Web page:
Rickets: Not a disease of the past

Linda S. Nield, Prashant Mahajan, Aparna Joshi, Deepak Kamat

Research output: Contribution to journalArticlepeer-review

43 Scopus citations

Abstract

Rickets develops when growing bones fail to mineralize. In most cases, the diagnosis is established with a thorough history and physical examination and confirmed by laboratory evaluation. Nutritional rickets can be caused by inadequate intake of nutrients (vitamin D in particular); however, it is not uncommon in dark-skinned children who have limited sun exposure and in infants who are breastfed exclusively. Vitamin D-dependent rickets, type I results from abnormalities in the gene coding for 25(OH)D3-1-α-hydroxylase, and type II results from defective vitamin D receptors. The vitamin D-resistant types are familial hypophosphatemic rickets and hereditary hypophosphatemic rickets with hypercalciuria. Other causes of rickets include renal disease, medications, and malabsorption syndromes. Nutritional rickets is treated by replacing the deficient nutrient. Mothers who breastfeed exclusively need to be informed of the recommendation to give their infants vitamin D supplements beginning in the first two months of life to prevent nutritional rickets. Vitamin D-dependent rickets, type I is treated with vitamin D; management of type II is more challenging. Familial hypophosphatemic rickets is treated with phosphorus and vitamin D, whereas hereditary hypophosphatemic rickets with hypercalciuria is treated with phosphorus alone. Families with inherited rickets may seek genetic counseling. The aim of early diagnosis and treatment is to resolve biochemical derangements and prevent complications such as severe deformities that may require surgical intervention.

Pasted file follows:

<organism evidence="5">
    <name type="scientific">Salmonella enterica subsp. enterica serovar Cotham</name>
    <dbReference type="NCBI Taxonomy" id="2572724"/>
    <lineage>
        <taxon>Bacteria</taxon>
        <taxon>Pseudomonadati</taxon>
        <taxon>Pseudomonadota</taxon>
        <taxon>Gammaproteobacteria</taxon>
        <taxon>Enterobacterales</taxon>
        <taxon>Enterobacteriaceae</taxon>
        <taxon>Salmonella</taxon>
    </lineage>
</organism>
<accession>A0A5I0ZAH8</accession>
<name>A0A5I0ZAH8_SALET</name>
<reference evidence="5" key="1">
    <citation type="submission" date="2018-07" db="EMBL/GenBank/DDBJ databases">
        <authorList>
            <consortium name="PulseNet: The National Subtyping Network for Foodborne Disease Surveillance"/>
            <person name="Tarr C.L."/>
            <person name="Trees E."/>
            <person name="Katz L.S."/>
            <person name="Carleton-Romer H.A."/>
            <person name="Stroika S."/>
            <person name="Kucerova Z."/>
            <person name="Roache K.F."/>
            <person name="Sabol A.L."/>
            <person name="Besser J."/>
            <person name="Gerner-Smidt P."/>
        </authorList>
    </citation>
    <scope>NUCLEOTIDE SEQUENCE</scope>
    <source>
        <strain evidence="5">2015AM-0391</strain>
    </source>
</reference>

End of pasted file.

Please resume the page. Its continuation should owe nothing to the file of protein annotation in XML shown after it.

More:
Original languageEnglish (US)
Pages (from-to)619-626
Number of pages8
JournalAmerican family physician
Volume74
Issue number4
StatePublished - Aug 15 2006
Externally publishedYes

ASJC Scopus subject areas

  • Family Practice

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